But the EC and PSC have yet to arrive at a final resolution of the matter.
EC deputy chairman Wan Ahmad Wan Omar conveyed this today to Parliamentary Select Committee (PSC) on Electoral Reform.
The EC was to come back with feedback to PSC regarding overseas voting including the terms and conditions for overseas voters to cast their ballots.
“Overseas voting can be done but it will be through postal voting,” PSC chairman Maximus Ongkili told reporters after a meeting with the EC at Parliament today.
He said that some committee members objected to this because it went against the PSC proposal to cut back on postal voting.
However, he added that no decision was reached on the matter.
“We will let it float for another week and see what happens. The EC has to come back with the conditions for overseas voters.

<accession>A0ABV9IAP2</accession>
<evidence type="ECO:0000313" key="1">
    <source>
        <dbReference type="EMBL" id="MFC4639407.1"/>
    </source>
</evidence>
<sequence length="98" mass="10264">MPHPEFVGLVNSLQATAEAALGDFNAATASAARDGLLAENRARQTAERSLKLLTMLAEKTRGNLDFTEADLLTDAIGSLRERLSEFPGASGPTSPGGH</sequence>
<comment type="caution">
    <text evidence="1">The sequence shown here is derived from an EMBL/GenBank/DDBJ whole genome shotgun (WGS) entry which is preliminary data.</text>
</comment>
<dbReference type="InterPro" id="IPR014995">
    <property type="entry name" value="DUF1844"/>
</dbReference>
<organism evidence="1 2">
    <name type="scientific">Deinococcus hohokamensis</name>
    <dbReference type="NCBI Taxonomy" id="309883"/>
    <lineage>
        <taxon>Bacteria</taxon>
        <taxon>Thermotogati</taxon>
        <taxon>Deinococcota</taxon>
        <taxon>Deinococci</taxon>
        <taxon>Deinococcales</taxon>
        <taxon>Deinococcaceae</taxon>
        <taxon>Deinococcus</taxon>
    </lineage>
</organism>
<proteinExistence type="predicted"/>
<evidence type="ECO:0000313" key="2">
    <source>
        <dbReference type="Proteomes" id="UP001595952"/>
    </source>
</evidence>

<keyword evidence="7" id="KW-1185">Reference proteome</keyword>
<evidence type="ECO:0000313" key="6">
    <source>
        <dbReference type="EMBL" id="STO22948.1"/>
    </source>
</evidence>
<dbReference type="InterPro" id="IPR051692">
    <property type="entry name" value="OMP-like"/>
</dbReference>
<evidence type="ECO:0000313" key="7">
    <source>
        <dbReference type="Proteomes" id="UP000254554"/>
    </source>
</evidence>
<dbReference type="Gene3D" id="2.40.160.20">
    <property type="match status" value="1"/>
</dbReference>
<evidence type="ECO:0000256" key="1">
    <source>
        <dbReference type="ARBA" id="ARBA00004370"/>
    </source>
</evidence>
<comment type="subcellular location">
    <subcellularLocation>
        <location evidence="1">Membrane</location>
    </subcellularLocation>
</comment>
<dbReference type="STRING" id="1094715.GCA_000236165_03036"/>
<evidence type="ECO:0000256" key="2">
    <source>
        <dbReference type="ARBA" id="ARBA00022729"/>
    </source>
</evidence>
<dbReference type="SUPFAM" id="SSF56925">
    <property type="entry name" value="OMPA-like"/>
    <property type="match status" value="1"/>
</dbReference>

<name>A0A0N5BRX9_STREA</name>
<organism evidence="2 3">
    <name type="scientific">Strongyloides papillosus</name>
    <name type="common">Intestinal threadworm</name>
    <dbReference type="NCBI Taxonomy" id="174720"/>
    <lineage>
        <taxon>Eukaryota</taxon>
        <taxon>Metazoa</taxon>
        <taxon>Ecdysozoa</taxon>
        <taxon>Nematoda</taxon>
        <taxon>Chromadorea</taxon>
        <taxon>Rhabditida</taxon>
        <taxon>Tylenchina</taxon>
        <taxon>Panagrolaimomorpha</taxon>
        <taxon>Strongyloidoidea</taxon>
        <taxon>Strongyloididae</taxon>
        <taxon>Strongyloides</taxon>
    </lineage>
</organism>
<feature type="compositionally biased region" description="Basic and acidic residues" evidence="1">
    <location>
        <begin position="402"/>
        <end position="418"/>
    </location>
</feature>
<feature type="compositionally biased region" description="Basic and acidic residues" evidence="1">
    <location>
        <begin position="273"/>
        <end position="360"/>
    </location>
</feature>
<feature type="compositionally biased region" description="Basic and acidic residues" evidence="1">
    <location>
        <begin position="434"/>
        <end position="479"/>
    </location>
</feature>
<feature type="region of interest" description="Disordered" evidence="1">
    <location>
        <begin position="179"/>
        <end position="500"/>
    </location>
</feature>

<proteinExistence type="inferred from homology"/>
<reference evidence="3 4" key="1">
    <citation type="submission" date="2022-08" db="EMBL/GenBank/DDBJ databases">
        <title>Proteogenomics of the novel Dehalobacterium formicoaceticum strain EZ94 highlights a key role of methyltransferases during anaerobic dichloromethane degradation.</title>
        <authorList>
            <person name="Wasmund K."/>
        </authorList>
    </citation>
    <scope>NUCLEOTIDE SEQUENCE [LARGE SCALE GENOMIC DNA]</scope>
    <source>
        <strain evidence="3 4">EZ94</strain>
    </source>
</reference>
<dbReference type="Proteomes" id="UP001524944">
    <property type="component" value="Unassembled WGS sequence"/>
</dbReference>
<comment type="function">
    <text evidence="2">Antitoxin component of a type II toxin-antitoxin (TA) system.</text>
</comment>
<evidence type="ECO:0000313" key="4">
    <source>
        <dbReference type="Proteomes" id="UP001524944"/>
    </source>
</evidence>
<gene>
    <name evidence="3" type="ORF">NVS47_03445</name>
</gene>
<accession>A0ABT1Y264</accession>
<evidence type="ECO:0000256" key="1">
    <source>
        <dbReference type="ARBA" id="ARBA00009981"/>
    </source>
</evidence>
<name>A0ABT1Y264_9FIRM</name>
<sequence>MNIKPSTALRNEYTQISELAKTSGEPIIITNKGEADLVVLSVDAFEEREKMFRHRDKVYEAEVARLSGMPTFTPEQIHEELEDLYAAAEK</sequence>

“We want to be practical as well. We want to reduce postal votes but in certain cases it is just unavoidable,” Ongkili added.
Currently, only government staff, army personnel and full-time students overseas can vote by post.
Ongkili said that although some groups had suggested that ballot boxes be set up in embassies abroad similar to a normal voting process, it was not practical to do so.
“For voting to be done in each embassy we will have to arrange 220 boxes. That may be very difficult. We also have to arrange for polling agents,” he said.
He added that there were only about 2,000 voters registered overseas out of the thousands Malaysians living abroad.
He said that it might not be possible for overseas Malaysians to vote in the upcoming election if it was called soon.
The PSC will meet the EC again on March 20 to come up with a solution.
There are three more meetings before the PSC tables its final report in Parliament by the first week of April.
Ongkili said the PSC was on track to table its final report.